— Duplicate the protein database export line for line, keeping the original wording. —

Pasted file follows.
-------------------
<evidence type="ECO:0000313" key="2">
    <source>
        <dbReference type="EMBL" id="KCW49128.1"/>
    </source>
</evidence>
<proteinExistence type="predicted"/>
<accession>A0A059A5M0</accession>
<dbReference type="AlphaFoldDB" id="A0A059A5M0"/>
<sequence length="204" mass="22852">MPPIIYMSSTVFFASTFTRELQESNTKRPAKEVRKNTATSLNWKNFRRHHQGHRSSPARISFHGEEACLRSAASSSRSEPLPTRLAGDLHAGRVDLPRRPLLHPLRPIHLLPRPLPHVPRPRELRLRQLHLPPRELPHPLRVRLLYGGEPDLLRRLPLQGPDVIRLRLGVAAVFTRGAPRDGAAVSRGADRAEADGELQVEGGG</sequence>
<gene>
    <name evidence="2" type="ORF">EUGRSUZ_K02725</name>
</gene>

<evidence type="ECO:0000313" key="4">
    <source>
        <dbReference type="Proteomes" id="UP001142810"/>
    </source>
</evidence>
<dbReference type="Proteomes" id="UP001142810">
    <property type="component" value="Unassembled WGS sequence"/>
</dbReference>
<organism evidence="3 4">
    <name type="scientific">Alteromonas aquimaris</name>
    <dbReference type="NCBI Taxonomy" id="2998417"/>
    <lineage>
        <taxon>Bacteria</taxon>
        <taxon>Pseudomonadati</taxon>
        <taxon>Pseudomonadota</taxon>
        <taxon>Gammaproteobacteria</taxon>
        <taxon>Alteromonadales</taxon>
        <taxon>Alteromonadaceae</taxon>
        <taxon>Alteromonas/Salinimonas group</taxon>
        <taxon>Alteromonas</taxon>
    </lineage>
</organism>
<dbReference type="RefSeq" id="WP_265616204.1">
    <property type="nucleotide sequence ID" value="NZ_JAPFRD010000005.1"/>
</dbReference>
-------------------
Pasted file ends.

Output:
<evidence type="ECO:0000313" key="2">
    <source>
        <dbReference type="EMBL" id="KCW49128.1"/>
    </source>
</evidence>
<proteinExistence type="predicted"/>
<accession>A0A059A5M0</accession>
<dbReference type="AlphaFoldDB" id="A0A059A5M0"/>
<sequence length="204" mass="22852">MPPIIYMSSTVFFASTFTRELQESNTKRPAKEVRKNTATSLNWKNFRRHHQGHRSSPARISFHGEEACLRSAASSSRSEPLPTRLAGDLHAGRVDLPRRPLLHPLRPIHLLPRPLPHVPRPRELRLRQLHLPPRELPHPLRVRLLYGGEPDLLRRLPLQGPDVIRLRLGVAAVFTRGAPRDGAAVSRGADRAEADGELQVEGGG</sequence>
<gene>
    <name evidence="2" type="ORF">EUGRSUZ_K02725</name>
</gene>

<evidence type="ECO:0000313" key="4">
    <source>
        <dbReference type="Proteomes" id="UP001142810"/>
    </source>
</evidence>
<dbReference type="Proteomes" id="UP001142810">
    <property type="component" value="Unassembled WGS sequence"/>
</dbReference>
<organism evidence="3 4">
    <name type="scientific">Alteromonas aquimaris</name>
    <dbReference type="NCBI Taxonomy" id="2998417"/>
    <lineage>
        <taxon>Bacteria</taxon>
        <taxon>Pseudomonadati</taxon>
        <taxon>Pseudomonadota</taxon>
        <taxon>Gammaproteobacteria</taxon>
        <taxon>Alteromonadales</taxon>
        <taxon>Alteromonadaceae</taxon>
        <taxon>Alteromonas/Salinimonas group</taxon>
        <taxon>Alteromonas</taxon>
    </lineage>
</organism>
<dbReference type="RefSeq" id="WP_265616204.1">
    <property type="nucleotide sequence ID" value="NZ_JAPFRD010000005.1"/>
</dbReference>